Oscar Wilde Autograph Letter Signed, "Be at Vaudeville Theatre"
Autograph letter signed. Bi-fold on slight card stock, 4.5" x 7", with Wilde's personal letterhead of 16 Tite Street in Chelsea. Penned to recto of first page, balance of pages left blank. Signed by Oscar Wilde in full signature "Oscar Wilde". Circa 1880's. Small stains, and expected folds, else near fine.
Oscar Wilde writes to a friend arranging the logistics to visit the Theatre. Wilde writes in full:
''Dear Arthur, Be at Vaudeville Theatre - 8.30 tomorrow (Saturday) evening - a box, and Miss Temple await you - If you can't come, telephone. / Ever yrs / Oscar Wilde''.
Oscar Wilde’s rich and dramatic portrayals of the human condition came during the height of the prosperity that swept through London in the Victorian Era of the late 19th century. At a time when all citizens of Britain beyond the wealthy and educated were finally able to embrace literature, Wilde wrote many short stories, plays and poems that continue to inspire millions around the world. In 1881, he published his first collection of poetry. Poems received mixed reviews by critics, but advanced Oscar’s writing career nonetheless.
Wilde's successes started to occur around the period of this letter and took off rapidly. In December 1881, Oscar sailed for New York to travel across the United States and deliver a series of lectures on aesthetics. The 50-lecture tour was originally scheduled to last four months, but stretched to nearly a year, with over 140 lectures given in 260 days. In between lectures he made time to meet with Henry Longfellow, Oliver Wendell Holmes and Walt Whitman. He also arranged for his play, “Vera,” to be staged in New York the following year.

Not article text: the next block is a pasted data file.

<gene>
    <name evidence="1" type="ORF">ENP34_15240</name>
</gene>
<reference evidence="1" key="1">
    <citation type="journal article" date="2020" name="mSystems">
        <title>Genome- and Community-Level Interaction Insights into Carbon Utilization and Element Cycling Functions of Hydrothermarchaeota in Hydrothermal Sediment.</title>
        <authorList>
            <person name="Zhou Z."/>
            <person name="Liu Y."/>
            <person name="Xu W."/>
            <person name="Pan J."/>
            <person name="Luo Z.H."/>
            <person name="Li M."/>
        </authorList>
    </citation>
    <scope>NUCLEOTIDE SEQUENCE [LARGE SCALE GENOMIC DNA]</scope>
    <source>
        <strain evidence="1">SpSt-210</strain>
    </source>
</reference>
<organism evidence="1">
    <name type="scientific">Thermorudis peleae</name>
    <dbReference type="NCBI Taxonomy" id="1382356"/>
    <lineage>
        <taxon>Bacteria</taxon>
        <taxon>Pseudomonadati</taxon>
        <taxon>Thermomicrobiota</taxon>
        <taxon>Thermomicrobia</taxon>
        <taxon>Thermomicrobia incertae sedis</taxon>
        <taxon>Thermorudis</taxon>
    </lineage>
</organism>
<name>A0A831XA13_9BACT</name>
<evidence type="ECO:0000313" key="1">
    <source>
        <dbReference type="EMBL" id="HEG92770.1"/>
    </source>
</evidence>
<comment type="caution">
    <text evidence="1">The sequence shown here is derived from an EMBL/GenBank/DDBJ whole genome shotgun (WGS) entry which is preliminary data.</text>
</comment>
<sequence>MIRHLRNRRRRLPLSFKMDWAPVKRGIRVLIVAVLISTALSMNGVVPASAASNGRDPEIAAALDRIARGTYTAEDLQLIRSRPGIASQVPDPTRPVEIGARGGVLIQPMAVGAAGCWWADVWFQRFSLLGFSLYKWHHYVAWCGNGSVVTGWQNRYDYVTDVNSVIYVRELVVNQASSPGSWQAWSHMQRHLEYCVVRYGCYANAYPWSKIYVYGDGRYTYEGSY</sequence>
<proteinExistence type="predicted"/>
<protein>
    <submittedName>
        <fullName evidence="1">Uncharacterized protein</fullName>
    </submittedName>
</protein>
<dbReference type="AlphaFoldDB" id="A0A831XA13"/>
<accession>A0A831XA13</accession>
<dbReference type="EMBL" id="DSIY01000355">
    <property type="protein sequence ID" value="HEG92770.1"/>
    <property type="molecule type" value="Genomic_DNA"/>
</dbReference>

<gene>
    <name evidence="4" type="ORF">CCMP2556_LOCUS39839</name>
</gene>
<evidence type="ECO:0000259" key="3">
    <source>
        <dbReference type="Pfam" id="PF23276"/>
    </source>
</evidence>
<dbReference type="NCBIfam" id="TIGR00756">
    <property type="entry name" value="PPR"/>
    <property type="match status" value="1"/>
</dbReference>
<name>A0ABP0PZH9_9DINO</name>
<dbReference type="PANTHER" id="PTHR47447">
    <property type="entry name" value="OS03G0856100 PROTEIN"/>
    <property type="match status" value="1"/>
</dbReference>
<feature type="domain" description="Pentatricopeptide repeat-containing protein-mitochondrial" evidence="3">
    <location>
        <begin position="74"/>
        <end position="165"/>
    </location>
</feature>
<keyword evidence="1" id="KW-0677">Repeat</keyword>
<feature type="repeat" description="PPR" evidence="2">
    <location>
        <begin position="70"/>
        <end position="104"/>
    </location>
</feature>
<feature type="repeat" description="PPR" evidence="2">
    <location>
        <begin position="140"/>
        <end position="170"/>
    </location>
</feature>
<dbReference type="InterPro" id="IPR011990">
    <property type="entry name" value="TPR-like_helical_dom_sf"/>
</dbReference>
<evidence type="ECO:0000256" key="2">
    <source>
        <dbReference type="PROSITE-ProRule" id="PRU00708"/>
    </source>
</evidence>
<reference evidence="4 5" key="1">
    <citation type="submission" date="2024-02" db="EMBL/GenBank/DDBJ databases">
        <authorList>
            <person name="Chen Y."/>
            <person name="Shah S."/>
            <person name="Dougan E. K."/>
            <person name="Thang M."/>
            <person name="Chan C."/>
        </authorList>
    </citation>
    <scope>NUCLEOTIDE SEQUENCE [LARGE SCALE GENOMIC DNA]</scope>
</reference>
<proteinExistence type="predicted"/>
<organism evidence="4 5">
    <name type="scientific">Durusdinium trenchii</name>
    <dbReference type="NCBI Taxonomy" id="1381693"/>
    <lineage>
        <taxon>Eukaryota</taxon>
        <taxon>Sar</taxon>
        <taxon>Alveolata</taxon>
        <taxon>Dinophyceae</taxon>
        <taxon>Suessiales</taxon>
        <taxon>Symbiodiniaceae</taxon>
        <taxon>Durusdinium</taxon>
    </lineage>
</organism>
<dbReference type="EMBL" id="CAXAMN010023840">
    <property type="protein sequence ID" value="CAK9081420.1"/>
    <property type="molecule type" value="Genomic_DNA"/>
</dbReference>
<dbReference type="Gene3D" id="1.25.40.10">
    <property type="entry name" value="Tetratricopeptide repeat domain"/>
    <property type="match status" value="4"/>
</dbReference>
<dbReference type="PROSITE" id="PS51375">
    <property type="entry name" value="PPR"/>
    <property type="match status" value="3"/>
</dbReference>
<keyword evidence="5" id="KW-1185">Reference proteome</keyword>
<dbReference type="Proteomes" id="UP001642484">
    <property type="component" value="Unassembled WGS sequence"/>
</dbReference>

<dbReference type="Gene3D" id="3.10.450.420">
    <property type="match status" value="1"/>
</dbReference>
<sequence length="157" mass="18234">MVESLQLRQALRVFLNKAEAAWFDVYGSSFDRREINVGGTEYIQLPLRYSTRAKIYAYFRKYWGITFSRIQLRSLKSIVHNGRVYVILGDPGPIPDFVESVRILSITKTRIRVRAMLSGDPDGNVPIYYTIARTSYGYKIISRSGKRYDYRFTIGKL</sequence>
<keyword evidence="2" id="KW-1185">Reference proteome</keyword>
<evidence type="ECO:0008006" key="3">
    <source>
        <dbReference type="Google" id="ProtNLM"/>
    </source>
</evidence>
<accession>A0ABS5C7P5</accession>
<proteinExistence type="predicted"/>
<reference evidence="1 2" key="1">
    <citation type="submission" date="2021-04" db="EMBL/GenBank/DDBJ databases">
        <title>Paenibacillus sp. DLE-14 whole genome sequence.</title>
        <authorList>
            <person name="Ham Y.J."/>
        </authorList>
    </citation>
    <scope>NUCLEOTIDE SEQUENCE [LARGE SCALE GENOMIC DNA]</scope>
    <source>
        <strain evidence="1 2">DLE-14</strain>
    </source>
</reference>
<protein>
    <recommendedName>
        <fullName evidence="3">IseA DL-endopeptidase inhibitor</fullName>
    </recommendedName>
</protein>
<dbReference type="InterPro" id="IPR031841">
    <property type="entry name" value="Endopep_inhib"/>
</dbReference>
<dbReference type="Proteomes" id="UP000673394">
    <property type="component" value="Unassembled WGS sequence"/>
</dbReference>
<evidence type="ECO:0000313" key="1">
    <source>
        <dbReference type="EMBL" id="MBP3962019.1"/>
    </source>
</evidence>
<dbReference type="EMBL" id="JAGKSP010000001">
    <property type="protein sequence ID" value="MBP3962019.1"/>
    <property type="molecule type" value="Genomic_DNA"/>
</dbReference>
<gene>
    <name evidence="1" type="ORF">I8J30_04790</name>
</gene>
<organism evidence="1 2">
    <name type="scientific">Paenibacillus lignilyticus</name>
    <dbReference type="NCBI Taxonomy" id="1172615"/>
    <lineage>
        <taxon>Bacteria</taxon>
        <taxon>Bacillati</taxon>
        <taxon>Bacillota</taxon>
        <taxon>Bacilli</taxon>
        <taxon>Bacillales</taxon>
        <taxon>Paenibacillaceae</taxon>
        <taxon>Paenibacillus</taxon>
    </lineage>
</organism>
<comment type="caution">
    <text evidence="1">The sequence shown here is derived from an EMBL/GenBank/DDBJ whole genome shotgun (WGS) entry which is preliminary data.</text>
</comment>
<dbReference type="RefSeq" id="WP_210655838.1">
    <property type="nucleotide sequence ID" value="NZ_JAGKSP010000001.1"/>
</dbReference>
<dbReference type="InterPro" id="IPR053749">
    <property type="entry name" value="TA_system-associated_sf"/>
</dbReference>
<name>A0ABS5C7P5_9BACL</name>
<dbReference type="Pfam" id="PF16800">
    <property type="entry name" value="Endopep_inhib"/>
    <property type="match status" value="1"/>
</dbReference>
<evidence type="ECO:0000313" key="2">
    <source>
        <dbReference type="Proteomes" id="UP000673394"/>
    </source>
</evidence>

On May 29, 1884, Oscar married Constance Lloyd. Constance was four years younger than Oscar and the daughter of a prominent barrister who died when she was 16. She was well-read, spoke several European languages and had an outspoken, independent mind. Oscar and Constance had two sons in quick succession, Cyril in 1885 and Vyvyan in 1886. With a family to support, Oscar accepted a job revitalizing the Woman’s World magazine, where he worked from 1887-1889. The next six years were to become the most creative period of his life. He published two collections of children’s stories, “The Happy Prince and Other Tales” (1888), and “The House of Pomegranates” (1892). His first and only novel, The Picture of Dorian Gray, was published in an American magazine in 1890 to a storm of critical protest. He expanded the story and had it published in book form the following year. Its implied homoerotic theme was considered very immoral by the Victorians and played a considerable part in his later legal trials. Oscar’s first play, “Lady Windermere’s Fan,” opened in February 1892. Its financial and critical success prompted him to continue to write for the theater. His subsequent plays included “A Woman of No Importance” (1893), “An Ideal Husband” (1895), and “The Importance of Being Earnest” (1895). These plays were all highly acclaimed and firmly established Oscar as a playwright.
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